Tag: san francisco

San Francisco’s Heart of the City Farmers’ Market, City Hall and Civic Center

I recently wrote a post for the Gogobot Blog entitled, “The Best of San Francisco’s Lower Tenderloin,” where I highlighted my favorite places in the lower half of the TL. I spent the day wandering through the neighborhood, capturing photos for the article and associated guide. Many of the pictures, particularly those of the scenery and the beautiful Heart of the City Farmers’ Market, were unused, so I’m sharing them now.

Here are a few of my favorites.

Girl playing the flute in front of San Francisco City Hall (photo)
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Photo of The Absinthe Drinkers

Exploring Classical Art at San Francisco’s Legion of Honor

The California Palace of the Legion of Honor consistently ranks as my favorite museum in San Francisco. Up in the hills at the far west end of the city, it offers dramatic views of the Golden Gate Bridge and the Bay. The architecture of the museum, with its striking courtyard and Rodin’s The Thinker, inspires photographs almost as much as the artwork inside.

Currently on exhibition is Pissarro’s People, an examination of the individuals that inspired French impressionist Camille Pissarro. I particularly liked his depictions of the marketplace. To describe his paintings as “bustling” feels odd, though accurate.

Finally, San Francisco is offered a chance to gaze upon Bernini’s Medusa, on loan from the Musei Capitolini in Rome. What makes this piece particularly unique is how he depicted her as sad and in pain, rather than utilizing the usual monstrous images others would.

For the complete collection, visit my The Legion of Honor – Bernini’s Medusa, Classical Art and Sunset Views photoset on Flickr or view them in the slideshow below.

Continue reading “Exploring Classical Art at San Francisco’s Legion of Honor”

Opening Night of New Italian Cinema Festival – La Nostra Vita with Director Daniele Luchetti / Nighttime Shots of SF

Last night was the opening night of New Italian Cinema Event’s New Italian Cinema Festival. The week of premieres, hosted at Landmark’s Embarcadero Center Cinema, celebrates new additions to Italian film.

Opening the event was a presentation of La nostra vita (Our Life), by renowned director Daniele Luchetti. One of my favorite films, Mio fratello è figlio unico (My Brother Is an Only Child) was also directed by Luchetti, so I was particularly excited to see him in person. He offered his own thoughts on his film—touching on current cultural trends in Italy—which I found very insightful as a preface for the viewing.

To paraphrase: “People in Italy only care about money now, and the only institution that keeps people together is the family.”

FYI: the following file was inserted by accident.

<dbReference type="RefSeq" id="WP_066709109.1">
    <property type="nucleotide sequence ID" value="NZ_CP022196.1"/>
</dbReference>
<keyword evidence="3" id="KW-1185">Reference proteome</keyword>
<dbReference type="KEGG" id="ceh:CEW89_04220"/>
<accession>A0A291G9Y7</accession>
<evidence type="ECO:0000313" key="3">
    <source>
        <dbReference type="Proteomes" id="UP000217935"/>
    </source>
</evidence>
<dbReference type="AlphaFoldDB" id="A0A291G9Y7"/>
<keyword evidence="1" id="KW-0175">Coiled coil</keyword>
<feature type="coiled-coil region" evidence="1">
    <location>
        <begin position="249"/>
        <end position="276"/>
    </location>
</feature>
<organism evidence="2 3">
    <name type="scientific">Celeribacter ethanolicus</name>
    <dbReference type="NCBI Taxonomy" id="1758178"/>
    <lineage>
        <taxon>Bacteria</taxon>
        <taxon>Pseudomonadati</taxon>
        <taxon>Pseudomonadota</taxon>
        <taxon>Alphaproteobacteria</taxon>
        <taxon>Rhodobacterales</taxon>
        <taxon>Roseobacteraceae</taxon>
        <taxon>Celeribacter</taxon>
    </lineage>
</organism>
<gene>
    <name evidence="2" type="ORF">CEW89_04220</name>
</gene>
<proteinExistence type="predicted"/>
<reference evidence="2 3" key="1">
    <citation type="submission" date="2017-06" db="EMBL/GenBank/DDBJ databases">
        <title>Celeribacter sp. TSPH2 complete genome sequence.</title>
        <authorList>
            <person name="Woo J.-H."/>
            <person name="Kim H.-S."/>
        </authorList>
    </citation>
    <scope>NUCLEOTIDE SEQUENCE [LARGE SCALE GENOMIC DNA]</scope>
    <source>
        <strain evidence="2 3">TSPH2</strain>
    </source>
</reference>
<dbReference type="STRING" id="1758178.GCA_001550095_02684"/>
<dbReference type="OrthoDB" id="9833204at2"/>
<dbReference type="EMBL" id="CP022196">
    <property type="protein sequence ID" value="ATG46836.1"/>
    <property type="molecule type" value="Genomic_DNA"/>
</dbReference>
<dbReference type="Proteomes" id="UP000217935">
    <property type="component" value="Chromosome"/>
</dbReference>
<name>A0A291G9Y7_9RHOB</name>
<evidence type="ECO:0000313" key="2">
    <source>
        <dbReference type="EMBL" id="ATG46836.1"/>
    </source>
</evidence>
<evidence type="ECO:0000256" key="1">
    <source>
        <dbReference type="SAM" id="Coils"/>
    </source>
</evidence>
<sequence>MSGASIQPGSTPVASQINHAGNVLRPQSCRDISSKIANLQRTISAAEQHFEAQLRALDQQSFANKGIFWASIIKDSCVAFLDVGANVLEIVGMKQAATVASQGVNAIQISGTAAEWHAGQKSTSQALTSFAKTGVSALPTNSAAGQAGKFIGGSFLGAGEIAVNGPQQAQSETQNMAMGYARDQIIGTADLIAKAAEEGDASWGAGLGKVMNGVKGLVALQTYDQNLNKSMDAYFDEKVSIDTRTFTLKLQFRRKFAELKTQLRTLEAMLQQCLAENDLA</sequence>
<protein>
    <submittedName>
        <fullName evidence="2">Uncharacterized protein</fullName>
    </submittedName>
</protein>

Correspondingly, La nostra vita is a film as heavy as it is beautiful. Filmed in the documentary style with minimal direction, it’s much like looking into a real person’s life. It’s no surprise that actor Elio Germano received Best Actor at the Cannes Film Festival for his role as the protagonist in this film. His portrayal of a man struggling to support his children was very honest and believable.

Calendar and tickets of upcoming premieres for the New Italian Cinema Festival

Before and after the film, I took some photos of San Francisco at night. With the full moon out and the crowds gone, it was the perfect time to capture a few shots.

“CLOSER” – An intimate photoset of things in San Francisco

Photos taken with an Olympus PEN E-PL2. Locations include Nob Hill, inside Grace Cathedral, Union Square and Yerba Buena Gardens. I recommend listening to this acoustic version of Yeah Yeah Yeahs’ “Little Shadow” while viewing to balance the mood.

For a complete list of my travel photos, click here.

PERFORMER MAGAZINE – The 8th SF MusicTech Summit


SF MusicTech Summit | Performer Magazine — July 2011

The Brightest Minds in Music Technology Converge

The 8th SF MusicTech Summit, held on May 9, brought together musicians, computer developers and business professionals under one roof for a day of panels dedicated to brightening the future of the music industry.

“You can’t pirate intimacy,” opened Evan Lowenstein of StageIt, concisely summarizing the morning’s panel featuring guests Brandon Boyd and Mike Einziger of Incubus. The panelists focused on fan engagement and stressed that great concert experiences can’t be pirated. Boyd and Einziger offered their viewpoints as established artists, including Boyd’s professed shyness to self-promotion. Einziger commented on the shift with emerging technologies: “When we were young, we mailed out mailing lists and drove around to schools, but nowadays that’s a waste of money.”

The “Live Music Marketing” panel brought together founders from a number of top events promotions websites. Live Nation’s Aaron Siuda opened: “I’ve shifted 30% of my budget to online ads. You don’t need to do the shotgun approach.” Artists are now able to cost-effectively target demographics using metrics offered by platforms like Facebook. Julia Hartz, co-founder of Eventbrite, added, “Ticket buyers are ten times more likely to buy a ticket if they see a friend sharing it.” Songkick’s Ian Hogarth offered a reminder of the importance of simpler communications: “Text, phone and email still rank high on shares next to Facebook.”